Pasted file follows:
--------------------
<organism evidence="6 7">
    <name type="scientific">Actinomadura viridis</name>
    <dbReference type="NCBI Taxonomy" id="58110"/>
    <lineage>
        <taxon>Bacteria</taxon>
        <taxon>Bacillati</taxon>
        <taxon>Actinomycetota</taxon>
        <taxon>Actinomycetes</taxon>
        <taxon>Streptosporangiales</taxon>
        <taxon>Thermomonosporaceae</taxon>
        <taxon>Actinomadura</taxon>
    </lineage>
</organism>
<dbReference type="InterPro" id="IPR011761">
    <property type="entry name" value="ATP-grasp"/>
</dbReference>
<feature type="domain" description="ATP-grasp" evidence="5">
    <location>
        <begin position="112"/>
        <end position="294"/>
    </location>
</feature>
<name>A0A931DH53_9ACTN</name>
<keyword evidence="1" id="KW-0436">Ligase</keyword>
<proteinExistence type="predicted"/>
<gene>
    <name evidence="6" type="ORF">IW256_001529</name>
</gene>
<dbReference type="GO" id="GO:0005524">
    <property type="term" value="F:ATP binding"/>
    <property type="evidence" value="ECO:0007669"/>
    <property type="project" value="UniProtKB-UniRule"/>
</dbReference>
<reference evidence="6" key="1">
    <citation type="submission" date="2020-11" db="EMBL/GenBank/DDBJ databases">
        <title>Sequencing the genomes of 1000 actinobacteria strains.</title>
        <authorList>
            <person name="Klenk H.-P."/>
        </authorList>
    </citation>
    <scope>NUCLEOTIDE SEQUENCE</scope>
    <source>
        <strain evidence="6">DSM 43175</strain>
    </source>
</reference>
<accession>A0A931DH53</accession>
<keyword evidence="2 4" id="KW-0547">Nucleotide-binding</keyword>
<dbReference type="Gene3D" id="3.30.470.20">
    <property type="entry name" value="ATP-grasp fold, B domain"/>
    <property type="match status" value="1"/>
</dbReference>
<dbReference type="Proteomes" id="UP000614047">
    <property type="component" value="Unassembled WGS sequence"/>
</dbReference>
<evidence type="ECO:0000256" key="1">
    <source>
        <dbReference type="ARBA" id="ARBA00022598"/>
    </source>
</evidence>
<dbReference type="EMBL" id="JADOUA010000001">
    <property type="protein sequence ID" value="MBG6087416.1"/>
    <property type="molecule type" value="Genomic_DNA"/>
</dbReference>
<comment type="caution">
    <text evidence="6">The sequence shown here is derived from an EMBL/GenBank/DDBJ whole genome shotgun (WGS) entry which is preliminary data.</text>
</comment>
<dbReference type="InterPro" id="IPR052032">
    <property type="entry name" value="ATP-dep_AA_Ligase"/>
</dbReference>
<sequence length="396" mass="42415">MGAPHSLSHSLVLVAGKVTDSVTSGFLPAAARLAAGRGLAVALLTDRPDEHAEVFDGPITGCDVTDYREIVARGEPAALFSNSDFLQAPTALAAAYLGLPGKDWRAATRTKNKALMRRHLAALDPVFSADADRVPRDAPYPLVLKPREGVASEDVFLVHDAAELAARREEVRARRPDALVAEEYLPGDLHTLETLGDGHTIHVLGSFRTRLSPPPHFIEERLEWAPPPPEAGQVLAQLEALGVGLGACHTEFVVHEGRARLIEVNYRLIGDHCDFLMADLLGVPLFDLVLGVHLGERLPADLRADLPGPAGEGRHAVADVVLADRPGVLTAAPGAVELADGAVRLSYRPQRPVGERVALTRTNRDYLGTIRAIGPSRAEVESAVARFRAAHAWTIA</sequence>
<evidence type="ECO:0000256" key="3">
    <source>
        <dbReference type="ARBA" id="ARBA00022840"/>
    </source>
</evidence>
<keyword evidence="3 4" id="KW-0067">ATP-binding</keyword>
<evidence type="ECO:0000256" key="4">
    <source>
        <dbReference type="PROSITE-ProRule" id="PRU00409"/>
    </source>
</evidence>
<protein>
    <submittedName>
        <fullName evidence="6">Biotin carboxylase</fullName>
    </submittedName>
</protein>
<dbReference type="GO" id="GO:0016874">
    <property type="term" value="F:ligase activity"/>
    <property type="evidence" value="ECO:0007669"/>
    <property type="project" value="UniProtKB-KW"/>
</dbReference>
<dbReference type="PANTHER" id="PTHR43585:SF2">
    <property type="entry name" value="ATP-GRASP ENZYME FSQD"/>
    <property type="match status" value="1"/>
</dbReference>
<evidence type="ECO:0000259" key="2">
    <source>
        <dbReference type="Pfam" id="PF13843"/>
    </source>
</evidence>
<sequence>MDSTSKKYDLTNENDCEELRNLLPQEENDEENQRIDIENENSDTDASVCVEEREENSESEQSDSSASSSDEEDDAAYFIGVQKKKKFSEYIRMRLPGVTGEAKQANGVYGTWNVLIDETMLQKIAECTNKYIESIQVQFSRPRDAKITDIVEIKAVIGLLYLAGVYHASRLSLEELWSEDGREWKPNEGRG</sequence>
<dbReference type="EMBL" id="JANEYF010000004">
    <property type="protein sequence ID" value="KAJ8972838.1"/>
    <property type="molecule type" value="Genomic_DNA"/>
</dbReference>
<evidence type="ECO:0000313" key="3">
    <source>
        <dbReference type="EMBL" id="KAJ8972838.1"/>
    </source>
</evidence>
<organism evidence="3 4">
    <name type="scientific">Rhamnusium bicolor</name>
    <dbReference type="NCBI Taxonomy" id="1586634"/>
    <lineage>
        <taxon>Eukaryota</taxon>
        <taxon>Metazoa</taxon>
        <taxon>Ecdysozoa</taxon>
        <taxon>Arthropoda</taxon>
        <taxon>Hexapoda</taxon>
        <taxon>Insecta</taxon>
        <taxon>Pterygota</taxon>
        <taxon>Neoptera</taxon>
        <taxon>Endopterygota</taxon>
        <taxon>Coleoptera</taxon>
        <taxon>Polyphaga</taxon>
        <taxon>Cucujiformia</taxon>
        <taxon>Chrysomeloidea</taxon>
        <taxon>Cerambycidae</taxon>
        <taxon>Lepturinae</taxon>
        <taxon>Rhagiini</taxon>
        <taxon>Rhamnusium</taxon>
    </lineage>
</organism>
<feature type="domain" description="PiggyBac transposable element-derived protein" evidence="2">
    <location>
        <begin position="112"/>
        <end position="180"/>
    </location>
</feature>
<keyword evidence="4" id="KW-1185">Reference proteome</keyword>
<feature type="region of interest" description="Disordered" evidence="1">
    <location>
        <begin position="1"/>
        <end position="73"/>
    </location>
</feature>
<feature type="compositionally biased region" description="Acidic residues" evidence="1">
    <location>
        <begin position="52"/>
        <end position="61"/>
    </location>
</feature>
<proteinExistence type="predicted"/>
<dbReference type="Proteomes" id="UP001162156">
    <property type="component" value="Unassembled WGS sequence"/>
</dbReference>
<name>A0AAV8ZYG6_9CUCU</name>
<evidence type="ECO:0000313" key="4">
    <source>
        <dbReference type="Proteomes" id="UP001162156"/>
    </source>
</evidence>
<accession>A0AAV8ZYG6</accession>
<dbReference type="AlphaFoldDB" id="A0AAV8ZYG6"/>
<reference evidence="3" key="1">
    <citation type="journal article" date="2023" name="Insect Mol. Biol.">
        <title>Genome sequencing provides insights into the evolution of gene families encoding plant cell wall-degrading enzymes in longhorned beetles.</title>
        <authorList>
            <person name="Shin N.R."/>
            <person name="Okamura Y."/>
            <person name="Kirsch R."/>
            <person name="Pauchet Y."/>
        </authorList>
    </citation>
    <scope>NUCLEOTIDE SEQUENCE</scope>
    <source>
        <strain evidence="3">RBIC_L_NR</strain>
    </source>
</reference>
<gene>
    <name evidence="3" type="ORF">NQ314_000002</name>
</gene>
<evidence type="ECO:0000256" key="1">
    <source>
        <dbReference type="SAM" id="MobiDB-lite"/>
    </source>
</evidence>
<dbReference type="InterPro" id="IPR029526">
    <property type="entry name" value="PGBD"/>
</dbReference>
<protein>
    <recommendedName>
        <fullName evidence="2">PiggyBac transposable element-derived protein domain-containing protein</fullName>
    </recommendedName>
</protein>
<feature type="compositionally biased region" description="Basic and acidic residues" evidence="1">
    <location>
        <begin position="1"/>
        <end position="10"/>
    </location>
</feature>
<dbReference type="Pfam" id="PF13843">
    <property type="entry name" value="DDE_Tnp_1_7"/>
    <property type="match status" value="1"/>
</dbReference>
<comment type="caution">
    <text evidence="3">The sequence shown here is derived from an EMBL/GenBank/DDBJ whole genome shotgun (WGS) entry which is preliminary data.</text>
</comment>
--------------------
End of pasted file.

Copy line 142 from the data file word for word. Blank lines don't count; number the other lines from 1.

    <location>